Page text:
Black activist, 20, takes charge at Mississippi’s only abortion clinic

Black activist, 20, takes charge at Mississippi’s only abortion clinic

Black activist, 20, takes charge at Mississippi’s only abortion clinic

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Due to Mississippi’s archaic laws on reproductive rights, the state has only one abortion clinic.  

One lone Black woman is fighting back by escorting women who seek to terminate their pregnancies into the clinic under a hail of threats and verbal abuse from protesters, ABC News reports.

Asia Brown, 20, is the only Black volunteer patient escort at the Jackson Women’s Health Organization. Many of the women who come to the clinic, known as the “Pink House,” are Black. However, most of the protesters are white, as are most of the clinics’ volunteers. 

According to data from the state Health Department, three-fourths of women who received abortion care in 2019 were Black. The architects of Mississippi’s strict abortion ban, as well as most supporters of it, are all white.

“You would have to be completely obtuse not to see that people who have consistently stood up for abortion rights in the Legislature have been Black folks with few exceptions,” said Laurie Bertram Roberts, executive director of the Tuscaloosa, Alabama-based Yellowhammer Fund, which provides financial assistance to help cover the costs of abortion care.

“Even among liberals, they’ve been the ones kind of tasked with carrying the torch for that.”

Asia Brown via Twitter

Brown, who grew up about 45 minutes from Jackson in Vicksburg, credits her grandmother for shaping her understanding of race and gender. 

“I did almost everything with her,” Brown said of her grandmother, who died in March. The young activist said she would “ask her questions about what life was like growing up” in the segregated Deep South.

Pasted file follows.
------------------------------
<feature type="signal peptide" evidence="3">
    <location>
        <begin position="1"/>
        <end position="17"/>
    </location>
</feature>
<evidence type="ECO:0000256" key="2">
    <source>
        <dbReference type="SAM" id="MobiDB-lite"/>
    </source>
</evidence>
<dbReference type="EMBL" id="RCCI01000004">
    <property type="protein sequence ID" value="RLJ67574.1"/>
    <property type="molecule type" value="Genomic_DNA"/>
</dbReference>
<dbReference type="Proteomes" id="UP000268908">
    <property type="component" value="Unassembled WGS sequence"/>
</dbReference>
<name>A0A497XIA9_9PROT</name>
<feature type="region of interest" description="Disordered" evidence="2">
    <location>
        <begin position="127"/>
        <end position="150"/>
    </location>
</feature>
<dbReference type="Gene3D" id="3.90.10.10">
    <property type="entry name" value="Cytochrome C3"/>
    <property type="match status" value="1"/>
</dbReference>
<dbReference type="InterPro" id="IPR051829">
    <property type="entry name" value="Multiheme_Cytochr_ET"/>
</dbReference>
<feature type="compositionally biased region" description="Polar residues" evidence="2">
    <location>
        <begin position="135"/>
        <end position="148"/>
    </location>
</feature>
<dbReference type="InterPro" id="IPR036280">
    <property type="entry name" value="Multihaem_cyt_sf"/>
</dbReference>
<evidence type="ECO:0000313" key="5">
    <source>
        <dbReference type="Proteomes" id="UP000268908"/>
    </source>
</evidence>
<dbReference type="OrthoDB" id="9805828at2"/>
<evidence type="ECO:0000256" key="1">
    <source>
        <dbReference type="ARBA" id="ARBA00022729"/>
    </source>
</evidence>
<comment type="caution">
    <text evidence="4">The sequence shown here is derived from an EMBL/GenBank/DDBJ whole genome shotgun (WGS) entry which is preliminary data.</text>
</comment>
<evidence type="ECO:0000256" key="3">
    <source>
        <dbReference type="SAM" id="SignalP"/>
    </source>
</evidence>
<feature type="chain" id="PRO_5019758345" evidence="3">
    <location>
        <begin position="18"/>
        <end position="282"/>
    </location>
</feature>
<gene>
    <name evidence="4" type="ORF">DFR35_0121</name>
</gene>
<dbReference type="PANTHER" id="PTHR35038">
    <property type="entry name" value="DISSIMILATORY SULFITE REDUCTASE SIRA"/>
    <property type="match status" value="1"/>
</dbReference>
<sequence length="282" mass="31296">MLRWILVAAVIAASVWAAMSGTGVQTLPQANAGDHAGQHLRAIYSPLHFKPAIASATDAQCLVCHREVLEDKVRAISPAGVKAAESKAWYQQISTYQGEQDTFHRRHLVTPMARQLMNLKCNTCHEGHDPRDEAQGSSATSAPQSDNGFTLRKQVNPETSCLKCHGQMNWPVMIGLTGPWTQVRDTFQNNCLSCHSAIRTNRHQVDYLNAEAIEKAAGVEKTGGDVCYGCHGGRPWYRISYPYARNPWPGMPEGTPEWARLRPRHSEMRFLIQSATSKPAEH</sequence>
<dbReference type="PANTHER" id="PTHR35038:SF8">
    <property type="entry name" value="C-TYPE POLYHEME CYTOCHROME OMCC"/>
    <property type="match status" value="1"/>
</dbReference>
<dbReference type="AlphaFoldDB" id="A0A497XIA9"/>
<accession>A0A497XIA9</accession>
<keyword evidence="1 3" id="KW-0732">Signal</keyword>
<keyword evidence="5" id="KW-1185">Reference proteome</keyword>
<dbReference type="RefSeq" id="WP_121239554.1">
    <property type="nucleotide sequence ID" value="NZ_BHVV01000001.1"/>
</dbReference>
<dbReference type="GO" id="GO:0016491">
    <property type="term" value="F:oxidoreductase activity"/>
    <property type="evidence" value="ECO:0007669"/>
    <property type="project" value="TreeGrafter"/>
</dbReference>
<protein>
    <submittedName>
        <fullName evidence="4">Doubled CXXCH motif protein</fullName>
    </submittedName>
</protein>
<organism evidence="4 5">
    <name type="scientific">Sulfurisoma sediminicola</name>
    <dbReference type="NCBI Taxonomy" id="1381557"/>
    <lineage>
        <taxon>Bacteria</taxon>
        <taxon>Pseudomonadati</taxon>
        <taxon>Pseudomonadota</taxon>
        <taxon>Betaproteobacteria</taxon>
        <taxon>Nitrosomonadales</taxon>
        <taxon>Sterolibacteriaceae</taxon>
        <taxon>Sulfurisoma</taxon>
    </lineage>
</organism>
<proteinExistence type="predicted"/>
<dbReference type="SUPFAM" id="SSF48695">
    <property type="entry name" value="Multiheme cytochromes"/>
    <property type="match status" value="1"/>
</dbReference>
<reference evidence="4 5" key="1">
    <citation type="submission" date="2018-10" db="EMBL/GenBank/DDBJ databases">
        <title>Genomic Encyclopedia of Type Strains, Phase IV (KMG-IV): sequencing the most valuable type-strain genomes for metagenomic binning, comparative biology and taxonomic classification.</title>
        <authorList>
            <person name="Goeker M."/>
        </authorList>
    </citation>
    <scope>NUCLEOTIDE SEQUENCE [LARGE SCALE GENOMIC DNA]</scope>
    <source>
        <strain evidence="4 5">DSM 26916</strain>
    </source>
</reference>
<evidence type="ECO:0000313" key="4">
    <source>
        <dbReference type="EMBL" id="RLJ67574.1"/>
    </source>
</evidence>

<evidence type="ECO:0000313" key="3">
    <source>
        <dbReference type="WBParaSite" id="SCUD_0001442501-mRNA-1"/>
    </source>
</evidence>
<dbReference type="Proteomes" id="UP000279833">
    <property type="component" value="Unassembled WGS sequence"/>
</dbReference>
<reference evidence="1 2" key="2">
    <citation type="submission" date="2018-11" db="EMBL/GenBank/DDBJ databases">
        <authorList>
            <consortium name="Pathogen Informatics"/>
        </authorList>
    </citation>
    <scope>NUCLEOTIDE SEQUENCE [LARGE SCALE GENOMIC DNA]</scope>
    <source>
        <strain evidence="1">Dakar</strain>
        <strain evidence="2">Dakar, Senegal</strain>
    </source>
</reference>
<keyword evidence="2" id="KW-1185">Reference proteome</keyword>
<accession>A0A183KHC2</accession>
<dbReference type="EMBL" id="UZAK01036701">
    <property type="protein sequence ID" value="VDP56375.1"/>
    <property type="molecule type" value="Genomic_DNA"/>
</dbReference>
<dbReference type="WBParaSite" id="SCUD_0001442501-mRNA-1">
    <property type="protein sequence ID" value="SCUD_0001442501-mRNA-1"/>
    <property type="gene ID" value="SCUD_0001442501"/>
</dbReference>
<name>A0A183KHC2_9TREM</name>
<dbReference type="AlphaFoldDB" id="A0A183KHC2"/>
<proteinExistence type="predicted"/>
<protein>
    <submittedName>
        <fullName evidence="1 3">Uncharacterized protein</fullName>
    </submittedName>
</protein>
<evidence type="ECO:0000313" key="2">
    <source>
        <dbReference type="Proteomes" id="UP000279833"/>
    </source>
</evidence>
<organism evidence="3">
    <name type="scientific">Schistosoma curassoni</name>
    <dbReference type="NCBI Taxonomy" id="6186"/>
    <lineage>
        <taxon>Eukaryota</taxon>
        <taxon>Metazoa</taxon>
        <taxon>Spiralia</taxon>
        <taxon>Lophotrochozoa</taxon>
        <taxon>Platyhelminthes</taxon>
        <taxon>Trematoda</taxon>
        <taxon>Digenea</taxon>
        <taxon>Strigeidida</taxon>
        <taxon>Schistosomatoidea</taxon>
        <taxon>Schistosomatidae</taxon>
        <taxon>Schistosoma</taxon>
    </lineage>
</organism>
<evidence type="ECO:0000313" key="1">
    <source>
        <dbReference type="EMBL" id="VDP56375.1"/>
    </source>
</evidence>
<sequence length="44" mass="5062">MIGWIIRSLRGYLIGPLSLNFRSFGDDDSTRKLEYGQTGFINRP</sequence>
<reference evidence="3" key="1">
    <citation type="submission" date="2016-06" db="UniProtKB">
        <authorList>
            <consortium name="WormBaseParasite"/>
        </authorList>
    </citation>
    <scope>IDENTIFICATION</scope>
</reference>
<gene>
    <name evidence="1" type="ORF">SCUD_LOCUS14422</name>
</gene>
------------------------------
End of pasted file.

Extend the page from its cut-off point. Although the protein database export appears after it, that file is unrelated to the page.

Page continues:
“They were so formative in my understanding of race and gender specifically, because I was hearing this from Black women,” said Brown. She majored in comparative women’s studies in Spelman before the coronavirus pandemic forced her to come back home in the spring of her sophomore year.

“If I have children, these are the things I’m going to be able to tell them. I find a lot of what I do comes from a long line of resistance and fighting for survival,” she added.

Brown said the police killings of George Floyd and Breonna Taylor “really beat me down.” She decided to get involved with the Jackson Women’s Health Organization after coming across a Facebook page documenting the wild and often evasive antics of anti-abortion protesters outside the clinic.

“I can’t imagine the fear, the shame, the panic they must feel when they’re driving up,” Brown said of the patients. 

Activists Rally To Abolish Abortion In Mississippi
JACKSON, MS – JULY 17: Police prevent a pro-choice protestor from entering a pro-life demonstration to close the state’s only abortion clinic July 17, 2006, in Jackson, Mississippi. The demonstration drew hundreds of pro-life and pro-choice demonstrators from around the country and is expected to last eight days. (Photo by Marianne Todd/Getty Images)

theGrio previously noted that Mississippi has the highest women’s poverty rate in the nation. Due to systemic racism and discriminatory policy, more than one in three Black people in the state live below the poverty line. In addition, many Black women in Mississippi don’t have access to private health insurance that covers comprehensive reproductive health care and the state does not provide Medicaid funding for abortions.

In 2018, Mississippi legislators sought to ban most abortions at 15 weeks, but a federal district judge blocked the law, and a federal appeals court agreed with the ruling. The Jackson Women’s Health Organization abortion clinic sued over the legislation. A judge has also blocked a law that would ban most abortions once a fetal heartbeat is detected, which can be at about six weeks.

Last year, Mississippi Republican Gov. Tate Reeves signed a law that bans abortion based on the race, sex, or genetic anomalies of a fetus, such as Down syndrome.

“Women should not be pressured to have an abortion because their child is different: of a different ability, of a different race, of a different sex,” Jameson Taylor, vice president for policy with the Mississippi Center for Public Policy, said in a statement.

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